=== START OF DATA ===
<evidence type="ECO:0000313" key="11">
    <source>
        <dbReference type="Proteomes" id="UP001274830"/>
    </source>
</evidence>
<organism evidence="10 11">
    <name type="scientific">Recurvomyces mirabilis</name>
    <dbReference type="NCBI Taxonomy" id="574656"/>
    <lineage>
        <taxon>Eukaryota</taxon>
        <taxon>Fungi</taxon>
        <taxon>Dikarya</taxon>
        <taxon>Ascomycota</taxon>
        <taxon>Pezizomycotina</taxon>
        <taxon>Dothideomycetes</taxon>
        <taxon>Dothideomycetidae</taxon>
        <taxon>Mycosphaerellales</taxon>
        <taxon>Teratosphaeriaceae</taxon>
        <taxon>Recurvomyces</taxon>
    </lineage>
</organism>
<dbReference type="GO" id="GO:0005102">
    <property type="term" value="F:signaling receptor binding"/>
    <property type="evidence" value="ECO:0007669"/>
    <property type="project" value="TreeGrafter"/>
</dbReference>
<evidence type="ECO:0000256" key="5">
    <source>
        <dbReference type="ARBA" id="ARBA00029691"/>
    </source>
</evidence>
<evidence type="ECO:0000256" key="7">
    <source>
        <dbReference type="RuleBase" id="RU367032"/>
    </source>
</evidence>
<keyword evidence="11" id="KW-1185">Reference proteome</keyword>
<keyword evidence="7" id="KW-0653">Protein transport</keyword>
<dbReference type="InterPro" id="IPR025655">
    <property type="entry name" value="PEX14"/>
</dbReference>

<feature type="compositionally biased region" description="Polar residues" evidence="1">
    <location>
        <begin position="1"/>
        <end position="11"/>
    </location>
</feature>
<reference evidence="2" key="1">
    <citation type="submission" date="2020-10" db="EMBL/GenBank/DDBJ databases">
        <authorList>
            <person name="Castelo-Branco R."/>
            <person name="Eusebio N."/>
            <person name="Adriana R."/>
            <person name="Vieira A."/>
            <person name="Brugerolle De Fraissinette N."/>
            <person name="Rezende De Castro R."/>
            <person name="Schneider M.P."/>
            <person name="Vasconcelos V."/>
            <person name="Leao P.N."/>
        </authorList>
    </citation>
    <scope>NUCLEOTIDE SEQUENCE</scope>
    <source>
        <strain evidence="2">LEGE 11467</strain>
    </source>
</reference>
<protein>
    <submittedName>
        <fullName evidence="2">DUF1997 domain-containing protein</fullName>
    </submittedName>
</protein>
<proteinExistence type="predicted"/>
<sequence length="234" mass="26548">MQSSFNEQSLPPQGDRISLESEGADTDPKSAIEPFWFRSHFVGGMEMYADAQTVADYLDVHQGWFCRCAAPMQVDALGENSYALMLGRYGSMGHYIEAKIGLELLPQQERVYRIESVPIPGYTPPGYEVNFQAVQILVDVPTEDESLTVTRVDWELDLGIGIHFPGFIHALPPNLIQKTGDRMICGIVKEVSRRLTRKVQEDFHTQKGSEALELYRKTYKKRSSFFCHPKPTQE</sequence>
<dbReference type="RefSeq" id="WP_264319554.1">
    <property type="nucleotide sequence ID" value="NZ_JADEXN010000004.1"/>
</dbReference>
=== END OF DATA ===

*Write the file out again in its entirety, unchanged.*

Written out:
<evidence type="ECO:0000313" key="11">
    <source>
        <dbReference type="Proteomes" id="UP001274830"/>
    </source>
</evidence>
<organism evidence="10 11">
    <name type="scientific">Recurvomyces mirabilis</name>
    <dbReference type="NCBI Taxonomy" id="574656"/>
    <lineage>
        <taxon>Eukaryota</taxon>
        <taxon>Fungi</taxon>
        <taxon>Dikarya</taxon>
        <taxon>Ascomycota</taxon>
        <taxon>Pezizomycotina</taxon>
        <taxon>Dothideomycetes</taxon>
        <taxon>Dothideomycetidae</taxon>
        <taxon>Mycosphaerellales</taxon>
        <taxon>Teratosphaeriaceae</taxon>
        <taxon>Recurvomyces</taxon>
    </lineage>
</organism>
<dbReference type="GO" id="GO:0005102">
    <property type="term" value="F:signaling receptor binding"/>
    <property type="evidence" value="ECO:0007669"/>
    <property type="project" value="TreeGrafter"/>
</dbReference>
<evidence type="ECO:0000256" key="5">
    <source>
        <dbReference type="ARBA" id="ARBA00029691"/>
    </source>
</evidence>
<evidence type="ECO:0000256" key="7">
    <source>
        <dbReference type="RuleBase" id="RU367032"/>
    </source>
</evidence>
<keyword evidence="11" id="KW-1185">Reference proteome</keyword>
<keyword evidence="7" id="KW-0653">Protein transport</keyword>
<dbReference type="InterPro" id="IPR025655">
    <property type="entry name" value="PEX14"/>
</dbReference>

<feature type="compositionally biased region" description="Polar residues" evidence="1">
    <location>
        <begin position="1"/>
        <end position="11"/>
    </location>
</feature>
<reference evidence="2" key="1">
    <citation type="submission" date="2020-10" db="EMBL/GenBank/DDBJ databases">
        <authorList>
            <person name="Castelo-Branco R."/>
            <person name="Eusebio N."/>
            <person name="Adriana R."/>
            <person name="Vieira A."/>
            <person name="Brugerolle De Fraissinette N."/>
            <person name="Rezende De Castro R."/>
            <person name="Schneider M.P."/>
            <person name="Vasconcelos V."/>
            <person name="Leao P.N."/>
        </authorList>
    </citation>
    <scope>NUCLEOTIDE SEQUENCE</scope>
    <source>
        <strain evidence="2">LEGE 11467</strain>
    </source>
</reference>
<protein>
    <submittedName>
        <fullName evidence="2">DUF1997 domain-containing protein</fullName>
    </submittedName>
</protein>
<proteinExistence type="predicted"/>
<sequence length="234" mass="26548">MQSSFNEQSLPPQGDRISLESEGADTDPKSAIEPFWFRSHFVGGMEMYADAQTVADYLDVHQGWFCRCAAPMQVDALGENSYALMLGRYGSMGHYIEAKIGLELLPQQERVYRIESVPIPGYTPPGYEVNFQAVQILVDVPTEDESLTVTRVDWELDLGIGIHFPGFIHALPPNLIQKTGDRMICGIVKEVSRRLTRKVQEDFHTQKGSEALELYRKTYKKRSSFFCHPKPTQE</sequence>
<dbReference type="RefSeq" id="WP_264319554.1">
    <property type="nucleotide sequence ID" value="NZ_JADEXN010000004.1"/>
</dbReference>